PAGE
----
DE&I practitioner, Aicha Zerrouky explores….
Diversity, ethnicity, and inclusion (DE&I) has become a key focal point of the last two years. Global events brought the issue to the fore.
The public ensured that it gained the attention it deserved. But while businesses, including those from the tech industry, were quick to voice their support for the movement, there has been little evidence to suggest that any real change has taken place.
DE&I washing is becoming a grim reality of unsupported virtue signalling and the tech industry risks being as guilty of it as everyone else.
The problem of DE&I washing
DE&I has a wealth of theoretical support and following the #BlackLivesMatter and #MeToo movements, businesses were falling over themselves to be the first to claim solidarity and respect. Statements were released to the press.
Soul-searching blogs and editorials proliferated. But if you look beneath the shiny clean surface of almost any of the brands that pledged to do better, you will find that very little has changed. There may be a wider variety of skin tones on display in the team pictures. Maybe a few more women but diversity isn’t the same as inclusion. And inclusion isn’t the same as equity. So, where are things going wrong?
Try comparing the board and leadership team of a company ostensibly ‘committed to DE&I’. Look at the composition today and see how it measures up against the organisation of three years ago. Has anything changed? Are there more women with the top jobs? Are there more people from non-white backgrounds? Do they have a voice? According to the Spencer Stuart Board Index, 15 % of board members self-identify as having a minority ethnic background in 2022. While Tech Nation reports that only 22% of tech directors are women.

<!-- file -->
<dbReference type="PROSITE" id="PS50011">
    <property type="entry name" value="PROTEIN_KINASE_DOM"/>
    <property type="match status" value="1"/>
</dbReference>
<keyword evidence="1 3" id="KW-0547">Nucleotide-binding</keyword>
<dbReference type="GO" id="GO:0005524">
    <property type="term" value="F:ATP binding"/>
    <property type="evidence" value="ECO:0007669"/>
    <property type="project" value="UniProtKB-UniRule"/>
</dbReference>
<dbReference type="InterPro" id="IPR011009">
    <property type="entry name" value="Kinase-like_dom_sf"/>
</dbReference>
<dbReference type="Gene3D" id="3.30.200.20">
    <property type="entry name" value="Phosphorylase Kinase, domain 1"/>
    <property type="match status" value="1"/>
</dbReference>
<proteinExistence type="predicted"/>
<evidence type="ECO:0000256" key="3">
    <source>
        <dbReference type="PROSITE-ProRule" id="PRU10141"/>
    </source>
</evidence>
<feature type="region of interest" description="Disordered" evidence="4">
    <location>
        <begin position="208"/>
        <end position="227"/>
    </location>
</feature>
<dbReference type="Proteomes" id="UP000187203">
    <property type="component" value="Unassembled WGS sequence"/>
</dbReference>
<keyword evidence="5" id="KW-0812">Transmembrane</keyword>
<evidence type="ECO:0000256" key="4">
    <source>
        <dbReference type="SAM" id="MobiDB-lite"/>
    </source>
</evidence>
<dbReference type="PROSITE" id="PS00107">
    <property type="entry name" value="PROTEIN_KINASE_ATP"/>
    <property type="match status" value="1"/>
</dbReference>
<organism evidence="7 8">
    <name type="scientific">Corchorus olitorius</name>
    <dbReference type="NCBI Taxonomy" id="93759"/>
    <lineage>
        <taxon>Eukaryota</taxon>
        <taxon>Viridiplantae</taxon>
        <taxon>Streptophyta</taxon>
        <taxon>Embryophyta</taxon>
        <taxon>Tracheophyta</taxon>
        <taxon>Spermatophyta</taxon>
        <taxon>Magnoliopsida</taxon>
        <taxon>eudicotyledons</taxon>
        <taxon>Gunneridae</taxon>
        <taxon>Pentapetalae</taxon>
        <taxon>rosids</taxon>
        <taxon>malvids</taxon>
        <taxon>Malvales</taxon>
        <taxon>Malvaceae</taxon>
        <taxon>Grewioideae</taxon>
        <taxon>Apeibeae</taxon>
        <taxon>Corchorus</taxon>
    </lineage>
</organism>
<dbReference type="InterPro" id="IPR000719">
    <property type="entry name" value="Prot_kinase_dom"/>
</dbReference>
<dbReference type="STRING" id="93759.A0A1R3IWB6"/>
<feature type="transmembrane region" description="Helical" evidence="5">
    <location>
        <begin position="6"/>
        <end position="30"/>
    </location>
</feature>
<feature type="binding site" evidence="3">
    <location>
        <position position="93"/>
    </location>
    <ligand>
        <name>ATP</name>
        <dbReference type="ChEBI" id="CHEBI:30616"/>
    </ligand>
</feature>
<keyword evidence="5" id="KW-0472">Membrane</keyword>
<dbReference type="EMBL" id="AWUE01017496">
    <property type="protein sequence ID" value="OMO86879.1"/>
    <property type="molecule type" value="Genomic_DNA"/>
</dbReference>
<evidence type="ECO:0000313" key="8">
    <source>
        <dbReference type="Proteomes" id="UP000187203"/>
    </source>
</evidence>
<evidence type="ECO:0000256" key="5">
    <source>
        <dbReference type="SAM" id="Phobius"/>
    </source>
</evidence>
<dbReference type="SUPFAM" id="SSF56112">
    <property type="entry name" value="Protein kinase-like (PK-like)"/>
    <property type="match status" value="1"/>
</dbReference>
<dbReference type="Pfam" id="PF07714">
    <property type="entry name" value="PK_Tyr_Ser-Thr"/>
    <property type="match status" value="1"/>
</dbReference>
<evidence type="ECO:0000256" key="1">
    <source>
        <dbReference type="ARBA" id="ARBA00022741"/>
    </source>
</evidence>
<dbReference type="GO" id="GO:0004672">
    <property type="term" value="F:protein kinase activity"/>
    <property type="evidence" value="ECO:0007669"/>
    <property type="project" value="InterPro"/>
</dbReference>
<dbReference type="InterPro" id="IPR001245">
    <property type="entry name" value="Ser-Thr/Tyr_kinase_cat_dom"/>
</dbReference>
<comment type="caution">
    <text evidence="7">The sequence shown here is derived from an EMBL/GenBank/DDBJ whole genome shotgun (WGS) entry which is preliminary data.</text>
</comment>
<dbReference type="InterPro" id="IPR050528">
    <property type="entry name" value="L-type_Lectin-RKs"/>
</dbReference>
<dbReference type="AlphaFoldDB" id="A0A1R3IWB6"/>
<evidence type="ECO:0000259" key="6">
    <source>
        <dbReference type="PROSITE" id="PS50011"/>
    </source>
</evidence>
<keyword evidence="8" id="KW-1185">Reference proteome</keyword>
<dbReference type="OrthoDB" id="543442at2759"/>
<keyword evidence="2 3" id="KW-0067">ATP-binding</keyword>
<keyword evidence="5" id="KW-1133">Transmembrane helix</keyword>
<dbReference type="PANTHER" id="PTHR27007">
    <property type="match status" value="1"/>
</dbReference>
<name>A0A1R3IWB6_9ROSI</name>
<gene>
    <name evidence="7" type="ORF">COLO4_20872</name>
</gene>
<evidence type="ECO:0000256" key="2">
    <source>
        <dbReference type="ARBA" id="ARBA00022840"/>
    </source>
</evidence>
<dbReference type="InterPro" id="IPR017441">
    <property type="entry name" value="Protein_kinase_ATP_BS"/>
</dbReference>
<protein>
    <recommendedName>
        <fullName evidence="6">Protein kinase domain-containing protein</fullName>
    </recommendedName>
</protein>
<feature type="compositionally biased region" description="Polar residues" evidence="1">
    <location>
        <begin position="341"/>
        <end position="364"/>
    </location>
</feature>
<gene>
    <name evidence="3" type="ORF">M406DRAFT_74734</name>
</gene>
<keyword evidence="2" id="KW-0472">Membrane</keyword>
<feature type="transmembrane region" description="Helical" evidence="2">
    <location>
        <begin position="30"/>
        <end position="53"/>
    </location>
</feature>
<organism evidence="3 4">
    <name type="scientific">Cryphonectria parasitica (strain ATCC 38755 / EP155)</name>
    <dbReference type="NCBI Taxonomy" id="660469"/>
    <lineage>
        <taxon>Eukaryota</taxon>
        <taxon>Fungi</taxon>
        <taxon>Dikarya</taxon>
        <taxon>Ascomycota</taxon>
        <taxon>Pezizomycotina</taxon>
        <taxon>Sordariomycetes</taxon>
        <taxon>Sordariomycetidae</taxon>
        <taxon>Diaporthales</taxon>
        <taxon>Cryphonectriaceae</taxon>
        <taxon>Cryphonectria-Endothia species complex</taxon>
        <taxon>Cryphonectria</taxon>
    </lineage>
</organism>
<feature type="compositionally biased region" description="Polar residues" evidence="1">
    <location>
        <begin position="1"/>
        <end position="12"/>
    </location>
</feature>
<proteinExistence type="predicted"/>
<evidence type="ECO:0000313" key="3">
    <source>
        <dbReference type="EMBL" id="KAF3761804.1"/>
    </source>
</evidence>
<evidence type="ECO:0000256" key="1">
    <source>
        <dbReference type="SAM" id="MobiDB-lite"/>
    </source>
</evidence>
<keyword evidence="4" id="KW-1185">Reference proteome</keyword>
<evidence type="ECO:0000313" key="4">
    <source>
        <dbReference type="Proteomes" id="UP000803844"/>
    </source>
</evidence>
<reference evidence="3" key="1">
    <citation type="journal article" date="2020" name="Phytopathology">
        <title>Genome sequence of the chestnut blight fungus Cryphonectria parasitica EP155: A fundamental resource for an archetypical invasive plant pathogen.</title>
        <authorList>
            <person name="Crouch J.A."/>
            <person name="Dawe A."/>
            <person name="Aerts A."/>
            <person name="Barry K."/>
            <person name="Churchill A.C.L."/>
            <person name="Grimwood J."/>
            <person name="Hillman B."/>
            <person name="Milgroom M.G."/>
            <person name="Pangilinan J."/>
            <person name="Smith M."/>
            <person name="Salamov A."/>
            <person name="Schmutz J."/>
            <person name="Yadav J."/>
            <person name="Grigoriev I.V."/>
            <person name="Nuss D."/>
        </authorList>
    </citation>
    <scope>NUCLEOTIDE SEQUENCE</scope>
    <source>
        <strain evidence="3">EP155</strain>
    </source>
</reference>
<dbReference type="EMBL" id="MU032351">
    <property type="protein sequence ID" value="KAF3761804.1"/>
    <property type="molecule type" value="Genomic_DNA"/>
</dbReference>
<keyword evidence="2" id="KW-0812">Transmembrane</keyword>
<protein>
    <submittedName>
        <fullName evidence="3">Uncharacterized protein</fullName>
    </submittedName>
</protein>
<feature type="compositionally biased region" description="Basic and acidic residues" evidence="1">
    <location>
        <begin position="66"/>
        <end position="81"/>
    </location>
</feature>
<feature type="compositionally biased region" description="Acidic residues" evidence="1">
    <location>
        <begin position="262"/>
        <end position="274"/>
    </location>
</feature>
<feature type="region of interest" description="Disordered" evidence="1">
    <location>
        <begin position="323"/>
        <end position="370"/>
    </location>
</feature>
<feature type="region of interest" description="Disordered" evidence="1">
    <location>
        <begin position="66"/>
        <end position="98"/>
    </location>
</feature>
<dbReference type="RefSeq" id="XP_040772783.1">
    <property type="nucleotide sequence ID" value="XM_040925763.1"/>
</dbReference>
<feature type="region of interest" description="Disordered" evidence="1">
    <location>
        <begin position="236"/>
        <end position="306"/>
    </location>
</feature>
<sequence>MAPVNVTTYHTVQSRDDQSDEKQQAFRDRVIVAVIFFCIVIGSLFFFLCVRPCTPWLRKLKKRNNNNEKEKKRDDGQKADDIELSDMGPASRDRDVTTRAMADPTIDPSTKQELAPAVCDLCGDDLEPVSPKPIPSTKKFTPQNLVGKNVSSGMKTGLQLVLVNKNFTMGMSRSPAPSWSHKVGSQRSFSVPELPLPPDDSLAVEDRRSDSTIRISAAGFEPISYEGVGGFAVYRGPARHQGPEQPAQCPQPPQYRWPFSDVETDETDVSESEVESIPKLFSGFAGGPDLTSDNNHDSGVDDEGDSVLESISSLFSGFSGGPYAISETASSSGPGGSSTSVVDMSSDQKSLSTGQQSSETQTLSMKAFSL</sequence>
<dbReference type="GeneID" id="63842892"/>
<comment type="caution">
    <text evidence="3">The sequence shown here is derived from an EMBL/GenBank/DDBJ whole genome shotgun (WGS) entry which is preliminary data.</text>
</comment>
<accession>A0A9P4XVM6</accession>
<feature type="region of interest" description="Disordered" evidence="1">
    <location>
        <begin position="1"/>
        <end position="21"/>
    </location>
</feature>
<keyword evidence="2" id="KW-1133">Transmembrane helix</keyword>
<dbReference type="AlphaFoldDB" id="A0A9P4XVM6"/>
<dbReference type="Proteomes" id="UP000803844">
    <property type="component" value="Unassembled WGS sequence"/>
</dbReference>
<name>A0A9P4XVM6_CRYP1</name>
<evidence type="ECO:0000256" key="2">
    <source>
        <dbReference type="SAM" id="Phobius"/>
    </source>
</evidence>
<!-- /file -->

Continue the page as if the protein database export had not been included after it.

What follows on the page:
Diversity is an easy step for businesses to initiate. It doesn’t take much to recruit more women, or men from diverse backgrounds. But unless those new recruits are treated fairly, remunerated equally, valued, and provided with the same opportunities available to their colleagues, you still have no claim to DE&I. And while the board remains a white canvas, that simply isn’t happening.
In 2022, 91.1% of companies in the tech industry paid their male employees more than their female staff. Across tech, men’s median hourly pay was 16% higher than that of women. That makes the gender pay gap 4.4% higher than the national average.
And while tech has a marginally higher proportion of BAME people than the labour market as a whole (15.2% vs 11.8% for all occupations), in 2020, black people in tech were ‘offered 3.9% less than baseline pay’.
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Why is it so hard for the tech industry to get DE&I right?
There are two main reasons why DE&I has failed so far.
The recent focus on DE&I has been very public. While this isn’t a bad thing, it does mean that the decision-making process has been reactive. Businesses have raced to differentiate themselves. Consequently, we’ve seen promises without plans and ideals without infrastructure. Decrees have been made to enhance DE&I, but no one is following through. Because no one is being held accountable.
But there is also a more systemic problem to address.
In 2021, Sifted reported that over a third of minority ethnic entrepreneurs in the UK are likely to give up on their business because of lack of funding. That year, black owned businesses only received 0.24% of UK funding. While UK Female-led fintech only made 4% of investments. Until all genders and ethnicities are viewed through the same lens, DE&I is going to flounder.
DE&I washing in tech probably isn’t intentional. In fact, for most CEOs, it’s not even a consideration – until someone questions them. And that’s the problem. Because unless we agree to work at change, change simply will not happen.